Do you follow Culture Street? It’s a great site featuring reviews of the latest films and books, recipes, giveaways and interviews. I’m thrilled to be featured as their April Author of the Month, and wrote a short article recently about a few of the inspirations behind Precious Things which I thought I’d share with you here:
Desire, marriage and writing fiction
Clothes – particularly vintage and antique ones – are my weakness. I’ve always been intrigued by their history and am constantly fascinated by what we wear and why. That’s why I decided to write a novel about an antique French collar. Precious Things tells the story of the women who wore this special piece; those who created it, loved it and lost it over the course of more than a hundred years, and the crucial events it witnessed in their lives. There’s also a modern-day heroine who, like me, finds herself intrigued by the beaded collar’s mysterious past.
Let me explain: an antique travel trunk covered in peeling labels looking worn and scuffed around the edges isn’t just a rusty, damaged item that’s seen better days. To me it brings to mind tumultuous sea journeys, the smell of salt and gulls cawing, as well as the image of a fetching skirt suit worn to stroll a cruise ship’s upper decks. Or a stiff snakeskin purse with a long-ago tram ticket tucked inside its inner pocket – where was the woman who owned it going that day? Did she meet her lover for lunch, visit a gallery, or find herself fidgeting nervously in a job interview? This is what I mean; I love how old things give us a tantalising glimpse into other people’s lives – lives we can only dream of.
As I started to think about it more carefully, I realised I wanted to write a sweeping, romantic story that took in many generations of women and covered the significant eras of the twentieth century. I started envisaging how the collar – which is later transformed into a headpiece or a ‘coronet’, as I like to think of it – might have come into the various women’s lives.
My favourite part was researching the historical sections. I chose some of my favourite times and places, and my imagination was sparked by long-held passions and what I was seeing or reading at the time. For example, Bella – my 1950s goddess and artist’s muse – came from my love of Fellini’s 1960 film, La Dolce Vita, and the film’s star, Anita Ekberg who was famously pictured gambolling in the Trevi Fountain. Bella’s character was fleshed out for me when I saw an exhibition of Francis Bacon’s artworks. I wanted to feature an artist of some sort in the book, but when I read about Bacon’s muse, Henrietta Moraes, it got me thinking about what kind of world Bella might operate in. Henrietta worked as an artist’s model and became the inspiration for many artists of the Soho scene in the 1950s and 1960s. She was also known for her marriages, love affairs and hedonistic lifestyle, which saw her ending up in Holloway Prison after a failed burglary attempt.
There are other instances in the book where I wove in real-life events and embellished them to enrich the narrative. They say you should write what you love and that’s exactly what I did. I’ve visited each of the cities described – Istanbul, New York, Rome and Shanghai – and used to live in London, so there was also a huge element of nostalgia at play as I slipped into those different places in history and imagined the drama of what my characters were experiencing. Unfortunately my current home (Sydney) doesn’t get a mention, but I’m thinking of remedying that in novel two!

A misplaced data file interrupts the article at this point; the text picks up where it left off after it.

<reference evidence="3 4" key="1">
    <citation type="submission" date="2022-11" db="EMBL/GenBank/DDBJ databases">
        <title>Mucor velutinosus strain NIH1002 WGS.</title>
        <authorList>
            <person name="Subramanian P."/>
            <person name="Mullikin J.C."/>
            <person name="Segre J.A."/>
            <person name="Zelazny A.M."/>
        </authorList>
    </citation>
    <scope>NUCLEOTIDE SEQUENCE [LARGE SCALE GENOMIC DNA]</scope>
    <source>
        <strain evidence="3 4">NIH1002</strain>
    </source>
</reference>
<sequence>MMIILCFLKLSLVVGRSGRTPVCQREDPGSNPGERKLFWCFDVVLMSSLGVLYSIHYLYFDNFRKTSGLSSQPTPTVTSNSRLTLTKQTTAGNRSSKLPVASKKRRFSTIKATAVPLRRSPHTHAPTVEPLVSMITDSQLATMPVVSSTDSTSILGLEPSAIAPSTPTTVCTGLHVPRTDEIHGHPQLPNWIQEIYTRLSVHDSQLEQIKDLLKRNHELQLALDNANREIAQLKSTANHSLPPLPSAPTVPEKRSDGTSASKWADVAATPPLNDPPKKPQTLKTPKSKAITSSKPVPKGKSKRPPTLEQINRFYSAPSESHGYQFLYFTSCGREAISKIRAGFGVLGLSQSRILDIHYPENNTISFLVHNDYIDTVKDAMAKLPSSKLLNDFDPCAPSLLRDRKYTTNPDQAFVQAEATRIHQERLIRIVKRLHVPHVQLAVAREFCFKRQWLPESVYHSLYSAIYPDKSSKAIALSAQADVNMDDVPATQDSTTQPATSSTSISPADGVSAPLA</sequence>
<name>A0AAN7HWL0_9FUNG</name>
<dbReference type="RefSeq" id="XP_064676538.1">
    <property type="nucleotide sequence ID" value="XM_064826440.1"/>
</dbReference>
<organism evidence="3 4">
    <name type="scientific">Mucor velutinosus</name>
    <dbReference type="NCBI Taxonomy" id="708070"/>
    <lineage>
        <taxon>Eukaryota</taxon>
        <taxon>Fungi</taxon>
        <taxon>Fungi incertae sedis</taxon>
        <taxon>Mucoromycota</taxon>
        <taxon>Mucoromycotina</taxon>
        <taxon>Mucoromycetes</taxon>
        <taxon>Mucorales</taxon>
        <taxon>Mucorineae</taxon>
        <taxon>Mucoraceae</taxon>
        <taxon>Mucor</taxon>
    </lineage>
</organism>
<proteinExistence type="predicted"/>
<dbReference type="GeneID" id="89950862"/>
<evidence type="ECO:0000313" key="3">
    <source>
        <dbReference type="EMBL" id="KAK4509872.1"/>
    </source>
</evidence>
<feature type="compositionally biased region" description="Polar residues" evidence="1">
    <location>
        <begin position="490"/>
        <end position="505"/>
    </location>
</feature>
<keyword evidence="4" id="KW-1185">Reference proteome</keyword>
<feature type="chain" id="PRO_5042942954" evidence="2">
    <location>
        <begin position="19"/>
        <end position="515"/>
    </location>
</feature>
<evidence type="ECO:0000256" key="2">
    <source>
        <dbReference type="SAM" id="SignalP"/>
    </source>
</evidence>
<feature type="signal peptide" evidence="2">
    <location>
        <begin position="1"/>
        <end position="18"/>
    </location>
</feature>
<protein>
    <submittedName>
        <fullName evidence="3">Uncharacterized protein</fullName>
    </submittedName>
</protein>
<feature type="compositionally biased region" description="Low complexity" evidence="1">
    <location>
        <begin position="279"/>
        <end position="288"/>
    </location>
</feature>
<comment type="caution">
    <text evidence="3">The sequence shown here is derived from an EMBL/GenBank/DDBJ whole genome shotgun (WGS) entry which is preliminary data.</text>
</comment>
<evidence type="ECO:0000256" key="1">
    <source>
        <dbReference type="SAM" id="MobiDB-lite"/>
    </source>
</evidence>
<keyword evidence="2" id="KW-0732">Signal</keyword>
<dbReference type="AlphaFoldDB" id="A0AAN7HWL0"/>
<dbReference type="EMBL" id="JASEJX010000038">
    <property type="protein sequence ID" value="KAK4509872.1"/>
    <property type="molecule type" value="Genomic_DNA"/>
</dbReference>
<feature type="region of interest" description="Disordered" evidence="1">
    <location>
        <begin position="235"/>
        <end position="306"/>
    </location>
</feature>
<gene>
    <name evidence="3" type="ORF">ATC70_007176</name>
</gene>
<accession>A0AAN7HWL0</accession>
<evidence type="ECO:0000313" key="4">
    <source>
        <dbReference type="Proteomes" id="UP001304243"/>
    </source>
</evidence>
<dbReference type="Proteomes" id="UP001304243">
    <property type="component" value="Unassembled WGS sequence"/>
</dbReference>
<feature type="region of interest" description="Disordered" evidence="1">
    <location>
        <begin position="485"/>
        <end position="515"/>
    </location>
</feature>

Someone asked me recently why I wanted to write a novel. Not an unusual thing to ask, but it stumped me for a bit. Because at this stage of the process, when most of the writing is done and it’s now a case of editing and polishing and trying to make the book the best it can be, it’s easy to get caught up in outcomes and lose sight of this central question, which is of course the most important one of all.
Ever since I was small – about five or six from memory – I was enthralled by the people and places authors created from their imagination. With those books I loved the most, I so very desperately wanted them to be true… each found a way to affect and remake me profoundly, not unlike certain people I’ve met over the course of my life. Somehow these characters reside in me still. Michael Ende’s Momo, the Narnia children, Frodo Baggins and Roald Dahl’s BFG. Anne of Green Gables and Moonface from the Magic Faraway Tree. The Famous Five and Owen Meany, and the strange worlds of Madeleine L’Engle’s A Wrinkle in Time. As a child I lived in a sort of half-place between reality and imagination (the way most children do) wishing these people could escape from the pages and invade my own world the way Bastian found in The Neverending Story, or that I could escape into theirs. I wanted all my books to be ‘dangerous’ in this way, until one day – probably during my mid to late teens – I forgot to wish for such things.
I can tell you now, decades later, that reading has always been a way of connecting with that same sense of childish wonder and delight. Along with forays into other art forms like illustration and dance, film and music – or a trip to Cirque du Soleil – it’s the best way for me to recapture it. That another person can make us feel this way through their writing is amazing, don’t you think? It’s a small miracle, and I want in!
The same person who asked me this question the other day also said; ‘books are powerful, they change lives’. Of course she’s right, and no writer should wield this power lightly. It’s taken me a few days, but I have an answer for her (which is why I’m so rubbish in exam situations – I need time to ponder these things).
I want to take readers on a journey, and make them delight in wondrous things. To make a connection, and leave a lasting impression. Because we are all essentially the same underneath, and narrative is everything.
I would like to tell you a story…